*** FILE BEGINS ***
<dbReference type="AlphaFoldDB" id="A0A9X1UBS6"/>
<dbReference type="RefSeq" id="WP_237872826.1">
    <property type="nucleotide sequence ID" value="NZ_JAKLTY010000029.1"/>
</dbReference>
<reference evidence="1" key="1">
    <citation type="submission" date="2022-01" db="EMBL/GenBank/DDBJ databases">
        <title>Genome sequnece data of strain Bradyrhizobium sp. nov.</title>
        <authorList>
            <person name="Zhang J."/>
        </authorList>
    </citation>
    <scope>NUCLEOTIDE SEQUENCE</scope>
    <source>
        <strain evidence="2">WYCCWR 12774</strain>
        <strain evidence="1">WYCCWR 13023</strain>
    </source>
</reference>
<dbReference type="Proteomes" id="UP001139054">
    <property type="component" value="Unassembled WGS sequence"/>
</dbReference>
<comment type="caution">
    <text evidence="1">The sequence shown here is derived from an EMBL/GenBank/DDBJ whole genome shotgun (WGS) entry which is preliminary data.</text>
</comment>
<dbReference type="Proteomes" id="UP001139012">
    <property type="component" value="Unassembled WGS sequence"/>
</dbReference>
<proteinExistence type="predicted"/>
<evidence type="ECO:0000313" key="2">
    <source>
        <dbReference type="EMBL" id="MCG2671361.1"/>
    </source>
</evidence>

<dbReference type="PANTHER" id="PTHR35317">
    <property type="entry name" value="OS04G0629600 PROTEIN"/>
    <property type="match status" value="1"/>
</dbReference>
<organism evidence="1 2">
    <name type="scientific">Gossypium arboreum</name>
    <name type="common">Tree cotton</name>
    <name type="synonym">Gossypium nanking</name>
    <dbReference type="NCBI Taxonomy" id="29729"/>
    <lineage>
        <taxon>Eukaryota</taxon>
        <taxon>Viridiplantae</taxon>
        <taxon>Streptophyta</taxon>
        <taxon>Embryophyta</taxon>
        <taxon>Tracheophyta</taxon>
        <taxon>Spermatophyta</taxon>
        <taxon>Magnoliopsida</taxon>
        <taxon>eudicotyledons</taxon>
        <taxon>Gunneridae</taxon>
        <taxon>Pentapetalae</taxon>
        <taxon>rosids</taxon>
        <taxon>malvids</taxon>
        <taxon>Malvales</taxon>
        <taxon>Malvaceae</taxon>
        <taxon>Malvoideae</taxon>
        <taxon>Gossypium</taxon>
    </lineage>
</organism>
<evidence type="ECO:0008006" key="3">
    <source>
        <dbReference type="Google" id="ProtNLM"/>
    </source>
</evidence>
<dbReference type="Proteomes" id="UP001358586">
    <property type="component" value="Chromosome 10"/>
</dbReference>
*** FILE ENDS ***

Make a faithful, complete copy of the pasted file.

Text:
<dbReference type="AlphaFoldDB" id="A0A9X1UBS6"/>
<dbReference type="RefSeq" id="WP_237872826.1">
    <property type="nucleotide sequence ID" value="NZ_JAKLTY010000029.1"/>
</dbReference>
<reference evidence="1" key="1">
    <citation type="submission" date="2022-01" db="EMBL/GenBank/DDBJ databases">
        <title>Genome sequnece data of strain Bradyrhizobium sp. nov.</title>
        <authorList>
            <person name="Zhang J."/>
        </authorList>
    </citation>
    <scope>NUCLEOTIDE SEQUENCE</scope>
    <source>
        <strain evidence="2">WYCCWR 12774</strain>
        <strain evidence="1">WYCCWR 13023</strain>
    </source>
</reference>
<dbReference type="Proteomes" id="UP001139054">
    <property type="component" value="Unassembled WGS sequence"/>
</dbReference>
<comment type="caution">
    <text evidence="1">The sequence shown here is derived from an EMBL/GenBank/DDBJ whole genome shotgun (WGS) entry which is preliminary data.</text>
</comment>
<dbReference type="Proteomes" id="UP001139012">
    <property type="component" value="Unassembled WGS sequence"/>
</dbReference>
<proteinExistence type="predicted"/>
<evidence type="ECO:0000313" key="2">
    <source>
        <dbReference type="EMBL" id="MCG2671361.1"/>
    </source>
</evidence>

<dbReference type="PANTHER" id="PTHR35317">
    <property type="entry name" value="OS04G0629600 PROTEIN"/>
    <property type="match status" value="1"/>
</dbReference>
<organism evidence="1 2">
    <name type="scientific">Gossypium arboreum</name>
    <name type="common">Tree cotton</name>
    <name type="synonym">Gossypium nanking</name>
    <dbReference type="NCBI Taxonomy" id="29729"/>
    <lineage>
        <taxon>Eukaryota</taxon>
        <taxon>Viridiplantae</taxon>
        <taxon>Streptophyta</taxon>
        <taxon>Embryophyta</taxon>
        <taxon>Tracheophyta</taxon>
        <taxon>Spermatophyta</taxon>
        <taxon>Magnoliopsida</taxon>
        <taxon>eudicotyledons</taxon>
        <taxon>Gunneridae</taxon>
        <taxon>Pentapetalae</taxon>
        <taxon>rosids</taxon>
        <taxon>malvids</taxon>
        <taxon>Malvales</taxon>
        <taxon>Malvaceae</taxon>
        <taxon>Malvoideae</taxon>
        <taxon>Gossypium</taxon>
    </lineage>
</organism>
<evidence type="ECO:0008006" key="3">
    <source>
        <dbReference type="Google" id="ProtNLM"/>
    </source>
</evidence>
<dbReference type="Proteomes" id="UP001358586">
    <property type="component" value="Chromosome 10"/>
</dbReference>